“Colorism is harder to define and address precisely because there are no checkboxes for it. We don’t collect as much data on people based on their skin tones. So what happens is we have a group of people all categorized as the same race, but there’s less information or less data about the disparities or inequalities between those people.”  Dr. Sarah Webb, Colorism Healing

Show Summary

Colorism tends to be a loaded topic – poorly understood and not always well-received in communities of color and beyond. So how can we as DEI practitioners and champions give it the attention it needs and deserves? Dr. Sarah Webb, founder of Colorism Healing, joins us to answer this question and explain how colorism impacts cultures across the globe and what we can do to break the cycle. Tune in to learn about the incredible project Sarah is developing to elevate awareness of and healing from the pain of colorism.

Transformational Moments in this Episode:

  • The difference between “color” and “race.”
  • Why Dr. Sarah Webb doesn’t have “the luxury to prioritize racism.”
  • Examples of colorism across the globe.
  • How we can start the conversation about colorism at work.

Next week, Dr. Sarah Webb joins us for an Instagram Takeover. Follow us on Instagram for more details.

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About Dr. Sarah Webb

Dr. Sarah L. Webb is an Assistant Professor in the department of English and Modern Languages at the University of Illinois Springfield where she teaches creative writing, literature, and cultural studies. She launched the global initiative Colorism Healing in 2013 to raise awareness and foster individual and collective healing through creative and critical work. Dr. Webb’s myriad efforts to address colorism include designing a course on global colorism at UIS, hosting an international writing contest, publishing books, consulting, speaking, leading workshops on colorism, and mentoring youth and students across the world from Sacramento, California to Sydney, Australia. Dr. Webb has written and contributed to several academic and non-academic articles, presented at national conferences, and been featured as a guest on regional NPR stations, including WBEZ Chicago’s Afternoon Shift and BYU Radio’s Top of Mind. She has also been a guest on the national streaming network Fox Soul TV and has recently been featured in the Illinois Times and on the TEDx stage. One of Dr. Webb’s favorite pastimes is providing edutainment on social media, especially Instagram and TikTok. She relocated to Illinois from Baton Rouge, Louisiana in 2018, and is proud to have survived winter in the Midwest for three consecutive years. Dr. Webb is blessed with an amazing nephew and niece who always remind her of what’s most important in life.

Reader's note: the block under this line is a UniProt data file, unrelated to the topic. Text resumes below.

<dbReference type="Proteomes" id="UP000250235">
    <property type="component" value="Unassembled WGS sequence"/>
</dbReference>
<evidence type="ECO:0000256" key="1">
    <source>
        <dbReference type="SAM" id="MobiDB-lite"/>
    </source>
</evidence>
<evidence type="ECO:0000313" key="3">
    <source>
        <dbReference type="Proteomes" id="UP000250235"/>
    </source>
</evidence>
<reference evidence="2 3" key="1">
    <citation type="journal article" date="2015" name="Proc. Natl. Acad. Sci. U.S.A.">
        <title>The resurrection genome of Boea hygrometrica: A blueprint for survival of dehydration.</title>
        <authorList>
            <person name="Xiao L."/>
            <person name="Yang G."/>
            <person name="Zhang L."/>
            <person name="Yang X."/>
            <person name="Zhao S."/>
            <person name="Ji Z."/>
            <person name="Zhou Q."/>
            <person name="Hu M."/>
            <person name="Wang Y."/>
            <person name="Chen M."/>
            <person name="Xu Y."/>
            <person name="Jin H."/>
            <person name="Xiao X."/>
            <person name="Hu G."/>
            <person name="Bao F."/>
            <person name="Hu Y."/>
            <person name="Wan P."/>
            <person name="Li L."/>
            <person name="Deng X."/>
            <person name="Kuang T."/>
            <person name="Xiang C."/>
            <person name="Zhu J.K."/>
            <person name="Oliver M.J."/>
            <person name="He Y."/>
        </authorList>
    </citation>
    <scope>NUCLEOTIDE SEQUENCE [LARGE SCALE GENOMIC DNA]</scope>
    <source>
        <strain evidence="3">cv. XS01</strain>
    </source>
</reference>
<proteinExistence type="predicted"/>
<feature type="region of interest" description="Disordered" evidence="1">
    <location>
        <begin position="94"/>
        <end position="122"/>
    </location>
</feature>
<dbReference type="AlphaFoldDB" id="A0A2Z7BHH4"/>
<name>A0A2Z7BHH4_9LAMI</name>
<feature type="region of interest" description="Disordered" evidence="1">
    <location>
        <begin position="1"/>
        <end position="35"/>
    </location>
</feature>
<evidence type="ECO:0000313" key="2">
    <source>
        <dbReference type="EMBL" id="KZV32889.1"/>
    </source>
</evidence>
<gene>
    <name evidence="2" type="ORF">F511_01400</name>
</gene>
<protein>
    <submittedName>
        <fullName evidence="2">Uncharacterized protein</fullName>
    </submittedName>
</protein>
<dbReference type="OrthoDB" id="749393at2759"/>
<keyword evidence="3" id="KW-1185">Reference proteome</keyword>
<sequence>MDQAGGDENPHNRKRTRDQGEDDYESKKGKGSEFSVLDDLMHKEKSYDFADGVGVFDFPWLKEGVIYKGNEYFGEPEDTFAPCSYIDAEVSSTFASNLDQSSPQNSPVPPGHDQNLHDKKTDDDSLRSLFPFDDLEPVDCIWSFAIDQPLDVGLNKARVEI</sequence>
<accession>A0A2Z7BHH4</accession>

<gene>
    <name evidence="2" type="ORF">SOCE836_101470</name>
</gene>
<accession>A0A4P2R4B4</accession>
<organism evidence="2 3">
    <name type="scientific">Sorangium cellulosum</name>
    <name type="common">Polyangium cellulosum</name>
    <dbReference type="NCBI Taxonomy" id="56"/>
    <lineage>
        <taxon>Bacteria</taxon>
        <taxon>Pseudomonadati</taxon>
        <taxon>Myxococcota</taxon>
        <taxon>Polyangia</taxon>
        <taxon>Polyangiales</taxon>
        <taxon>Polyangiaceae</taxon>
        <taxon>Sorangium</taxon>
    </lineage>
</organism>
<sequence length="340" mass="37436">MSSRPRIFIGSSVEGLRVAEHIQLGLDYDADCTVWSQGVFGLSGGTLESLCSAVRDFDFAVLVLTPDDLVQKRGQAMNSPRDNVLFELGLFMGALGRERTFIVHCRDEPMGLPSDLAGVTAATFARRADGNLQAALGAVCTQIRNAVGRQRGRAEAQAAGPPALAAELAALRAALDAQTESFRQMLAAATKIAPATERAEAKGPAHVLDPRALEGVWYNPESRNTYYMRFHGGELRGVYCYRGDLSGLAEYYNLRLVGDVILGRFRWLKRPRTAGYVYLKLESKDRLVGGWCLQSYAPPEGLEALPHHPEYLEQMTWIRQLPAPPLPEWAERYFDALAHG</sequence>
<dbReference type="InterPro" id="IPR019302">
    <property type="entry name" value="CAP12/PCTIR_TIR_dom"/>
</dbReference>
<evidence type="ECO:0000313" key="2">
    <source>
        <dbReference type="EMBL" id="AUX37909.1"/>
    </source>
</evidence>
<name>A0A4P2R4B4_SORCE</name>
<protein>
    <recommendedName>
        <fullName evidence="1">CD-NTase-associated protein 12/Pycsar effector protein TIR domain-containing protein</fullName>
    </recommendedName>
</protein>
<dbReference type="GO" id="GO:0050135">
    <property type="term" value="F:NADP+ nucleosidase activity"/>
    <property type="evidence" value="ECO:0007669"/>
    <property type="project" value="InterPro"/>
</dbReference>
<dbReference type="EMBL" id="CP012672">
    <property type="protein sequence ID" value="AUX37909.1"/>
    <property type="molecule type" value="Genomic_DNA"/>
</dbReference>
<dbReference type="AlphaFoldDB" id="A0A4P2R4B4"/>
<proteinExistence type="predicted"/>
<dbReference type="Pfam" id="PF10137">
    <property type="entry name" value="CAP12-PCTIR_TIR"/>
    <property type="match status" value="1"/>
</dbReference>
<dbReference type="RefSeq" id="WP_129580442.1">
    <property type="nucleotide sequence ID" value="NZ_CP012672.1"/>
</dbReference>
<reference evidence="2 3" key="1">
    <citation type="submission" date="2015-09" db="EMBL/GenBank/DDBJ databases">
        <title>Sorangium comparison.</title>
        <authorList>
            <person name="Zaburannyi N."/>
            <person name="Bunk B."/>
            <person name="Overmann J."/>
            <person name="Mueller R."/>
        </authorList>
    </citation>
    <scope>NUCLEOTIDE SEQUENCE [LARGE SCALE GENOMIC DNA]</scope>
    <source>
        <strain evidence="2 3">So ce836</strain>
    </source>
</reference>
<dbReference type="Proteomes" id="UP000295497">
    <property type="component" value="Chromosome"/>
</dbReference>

Full Transcript

Jason Rebello: Welcome everyone, and especially welcome to Dr. Webb. It’s an absolute honor to have you here as part of our podcast today. Part of our inspiration for this podcast is to be able to share some of the amazing insights we gained from some of the amazing people, right? Like yourself. With our larger audience, right? As we continue this work, realize that it has to go beyond just the companies that we work with. And so it’s an important conversation for everyone to be engaging in. So welcome. And thank you for joining us today.